Q Cleveland, Buffalo, Milwaukee, Chicago, Detroit, Rochester, Denver, Salt Lake City ALL have streets in MUCH better repair than ours! (Roadshow, April 29). How can that be?

All those cities having freezing weather, where huge chunks of the streets become loose and create enormous potholes. Mayor Chuck Reed should be ashamed of the job he is doing regarding road repair! And we all ought to be embarrassed. We are not only the worst in California, we are the worst in the NATION!

Gary, how can we remedy this? Should 10,000 of us go on Facebook and complain? Or begin a letter-writing campaign to City Hall? Or maybe apply to Moscow for foreign aid?

Joe Coughlin

San Jose

A If the Russians send us some bucks, I wouldn't turn it down.

Q Are Prius owners responsible for the sorry state of our roads? Complaints about the number of potholes that need to be fixed might be related to the gasoline taxes that go to maintain and repair our roads. As gas mileage has gone up, less taxes are collected per mile that we drive. My mileage has gone up about 40 percent from my old car, yet I still drive the same amount and I damage the road the same amount, but the state collects only about 60 percent of the taxes that it had collected before.

Prius and other hybrid and all-electric cars owners are the worst offenders, as they do not pay their fair share to maintain our roads. Maybe the gas taxes should be indexed to the average changes in miles per gallon. Plus we need to collect some fees for those that use little or no gas, as their vehicles damage the road the same amount as vehicles of the same weight.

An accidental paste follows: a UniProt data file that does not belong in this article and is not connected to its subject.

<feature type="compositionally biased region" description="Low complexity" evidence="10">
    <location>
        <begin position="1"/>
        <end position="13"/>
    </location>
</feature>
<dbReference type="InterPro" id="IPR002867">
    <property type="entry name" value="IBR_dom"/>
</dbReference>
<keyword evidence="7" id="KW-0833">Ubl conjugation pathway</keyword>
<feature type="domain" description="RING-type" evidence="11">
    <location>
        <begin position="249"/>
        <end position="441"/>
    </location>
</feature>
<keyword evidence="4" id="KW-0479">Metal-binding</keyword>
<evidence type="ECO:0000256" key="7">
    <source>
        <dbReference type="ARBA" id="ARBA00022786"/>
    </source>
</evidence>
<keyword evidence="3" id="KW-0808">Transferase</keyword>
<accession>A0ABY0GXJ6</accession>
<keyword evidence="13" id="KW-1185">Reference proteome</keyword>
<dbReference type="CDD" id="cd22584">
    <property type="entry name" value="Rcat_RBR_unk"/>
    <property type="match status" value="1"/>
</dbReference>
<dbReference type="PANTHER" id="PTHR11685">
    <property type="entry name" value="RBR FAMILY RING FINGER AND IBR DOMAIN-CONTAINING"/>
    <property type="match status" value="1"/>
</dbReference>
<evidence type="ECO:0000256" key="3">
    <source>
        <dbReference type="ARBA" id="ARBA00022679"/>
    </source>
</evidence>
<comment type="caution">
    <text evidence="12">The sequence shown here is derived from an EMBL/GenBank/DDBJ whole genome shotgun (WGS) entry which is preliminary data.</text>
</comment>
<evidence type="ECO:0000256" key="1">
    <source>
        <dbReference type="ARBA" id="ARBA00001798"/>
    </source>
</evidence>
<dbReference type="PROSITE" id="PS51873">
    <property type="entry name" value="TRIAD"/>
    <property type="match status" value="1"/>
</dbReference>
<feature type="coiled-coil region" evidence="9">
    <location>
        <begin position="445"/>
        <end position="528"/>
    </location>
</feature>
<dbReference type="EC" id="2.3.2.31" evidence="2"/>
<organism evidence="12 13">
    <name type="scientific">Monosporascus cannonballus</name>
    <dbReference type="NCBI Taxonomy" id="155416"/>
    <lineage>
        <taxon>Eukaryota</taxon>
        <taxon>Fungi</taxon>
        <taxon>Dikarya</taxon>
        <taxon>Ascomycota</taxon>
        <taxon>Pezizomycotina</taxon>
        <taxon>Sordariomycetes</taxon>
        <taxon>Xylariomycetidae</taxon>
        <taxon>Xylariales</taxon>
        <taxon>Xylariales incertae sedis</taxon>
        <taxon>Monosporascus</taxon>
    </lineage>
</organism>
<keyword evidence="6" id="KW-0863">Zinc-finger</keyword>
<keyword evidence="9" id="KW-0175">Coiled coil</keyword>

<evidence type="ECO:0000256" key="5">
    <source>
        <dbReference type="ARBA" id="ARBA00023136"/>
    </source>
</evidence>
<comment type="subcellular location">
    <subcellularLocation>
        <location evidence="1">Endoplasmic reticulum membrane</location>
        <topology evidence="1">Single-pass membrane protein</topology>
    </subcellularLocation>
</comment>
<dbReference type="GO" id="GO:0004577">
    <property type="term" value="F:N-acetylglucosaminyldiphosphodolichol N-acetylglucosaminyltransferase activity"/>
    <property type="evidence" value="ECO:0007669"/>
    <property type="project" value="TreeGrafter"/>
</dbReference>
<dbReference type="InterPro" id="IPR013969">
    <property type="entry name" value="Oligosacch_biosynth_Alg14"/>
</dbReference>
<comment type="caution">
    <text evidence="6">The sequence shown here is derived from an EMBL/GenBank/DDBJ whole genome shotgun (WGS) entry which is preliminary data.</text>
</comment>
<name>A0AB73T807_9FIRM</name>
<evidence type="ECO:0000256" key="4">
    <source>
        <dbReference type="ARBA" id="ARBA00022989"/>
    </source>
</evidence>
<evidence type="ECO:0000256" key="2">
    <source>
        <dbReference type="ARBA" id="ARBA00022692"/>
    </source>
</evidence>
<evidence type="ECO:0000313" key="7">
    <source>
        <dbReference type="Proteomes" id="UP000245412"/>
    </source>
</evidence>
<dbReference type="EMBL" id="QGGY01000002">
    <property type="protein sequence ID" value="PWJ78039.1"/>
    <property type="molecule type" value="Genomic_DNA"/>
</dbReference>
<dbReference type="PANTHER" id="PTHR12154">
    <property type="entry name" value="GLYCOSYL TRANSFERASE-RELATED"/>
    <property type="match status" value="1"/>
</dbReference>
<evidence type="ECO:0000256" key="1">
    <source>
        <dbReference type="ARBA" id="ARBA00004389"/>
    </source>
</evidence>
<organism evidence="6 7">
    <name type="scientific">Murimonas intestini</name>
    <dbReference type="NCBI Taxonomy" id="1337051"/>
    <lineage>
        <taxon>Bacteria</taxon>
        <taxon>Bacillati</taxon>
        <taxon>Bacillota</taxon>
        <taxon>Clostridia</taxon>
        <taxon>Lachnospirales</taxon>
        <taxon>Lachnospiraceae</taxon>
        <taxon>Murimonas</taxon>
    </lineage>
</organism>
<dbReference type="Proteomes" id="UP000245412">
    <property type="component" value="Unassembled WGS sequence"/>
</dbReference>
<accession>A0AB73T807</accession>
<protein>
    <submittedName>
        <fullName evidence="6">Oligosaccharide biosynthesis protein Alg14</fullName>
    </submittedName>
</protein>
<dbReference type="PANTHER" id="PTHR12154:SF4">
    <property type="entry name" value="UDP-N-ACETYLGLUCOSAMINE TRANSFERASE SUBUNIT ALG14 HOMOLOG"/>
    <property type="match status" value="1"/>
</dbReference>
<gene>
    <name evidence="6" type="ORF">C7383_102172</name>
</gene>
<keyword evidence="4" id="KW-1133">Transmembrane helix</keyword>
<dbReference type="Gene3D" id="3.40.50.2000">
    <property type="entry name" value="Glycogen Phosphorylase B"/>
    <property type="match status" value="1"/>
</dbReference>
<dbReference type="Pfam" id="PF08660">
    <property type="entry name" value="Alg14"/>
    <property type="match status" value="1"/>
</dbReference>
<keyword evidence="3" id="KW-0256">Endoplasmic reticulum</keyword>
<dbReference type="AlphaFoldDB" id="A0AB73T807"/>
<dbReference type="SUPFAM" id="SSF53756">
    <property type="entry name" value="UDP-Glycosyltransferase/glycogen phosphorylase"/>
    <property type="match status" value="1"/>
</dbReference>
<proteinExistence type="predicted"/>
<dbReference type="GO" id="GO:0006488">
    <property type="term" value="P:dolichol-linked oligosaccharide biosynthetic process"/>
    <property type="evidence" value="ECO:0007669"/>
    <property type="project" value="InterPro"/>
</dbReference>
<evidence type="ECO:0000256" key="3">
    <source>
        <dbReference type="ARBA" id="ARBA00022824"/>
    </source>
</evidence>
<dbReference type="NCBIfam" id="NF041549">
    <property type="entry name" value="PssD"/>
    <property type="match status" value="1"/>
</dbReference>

Robert Peeks

Saratoga

A I wouldn't go blaming potholes on Prius drivers. True, high-mileage vehicles reduce gas tax revenues, but this issue goes way beyond them. The state gas tax would need to be raised at least 20 cents a gallon to help cover pothole and paving needs, and that is not going to happen. A recent Gallup study said 66 percent of Americans would reject a 20-cent-a-gallon state tax to pay for road and bridge repairs.

Q I would like to add my two cents to the pothole struggle. Some of us are old enough to remember that when our illustrious governor was on the throne the first time, he vowed not to spend any money on roads. Unfortunately, he was very successful and now we all continue to pay for his great wisdom and frugality. Bah, humbug.

Caryl Swinyard

San Jose

A Brown did not ban highway funding, but he did cut back on roadwork in favor of transit.

Q We used the Golden Gate Bridge for the first time since the new electronic toll collection went into effect a few weeks ago. Really liked not having to stop at the tollbooth.

But there is a glitch in the collection process that may cause some headaches. The toll payment notice comes in a very generic envelope that looks like so many junk mail envelopes we receive: "Pay-By-Plate Processing Department. Immediate Attention Required. Official Notice."

Sound familiar? There really needs to be some kind of identification of the Golden Gate Bridge on the envelope. Mine almost got tossed.

Kevin Worley

A Others have lodged a similar complaint. Bridge officials are taking another look at the wording on the envelope.

Q I had a similar experience to those described in your Sunday column with people getting their car towed in San Francisco and paying expensive towing charges, except mine was maybe a little more frustrating.

I was late for a meeting and found a spot off Market Street by a meter. There were at least three different time schedules hanging from the meter and I thought I was OK, because there were cars parked in front and behind me. I got back from my meeting and saw them connecting my car to a tow truck, as I had read the time schedules incorrectly. I told them to stop, but they wouldn't and they towed my car away with me yelling at the meter reader.

I am just sorry I didn't lie down in front of my car, but they probably would have run me over.

Michael Rashkin

Saratoga

A Michael's bill came to $400.

Follow Gary Richards at Twitter.com/mrroadshow, look for him at Facebook.com/mr.roadshow or contact him at mrroadshow@mercurynews.com or 408-920-5335.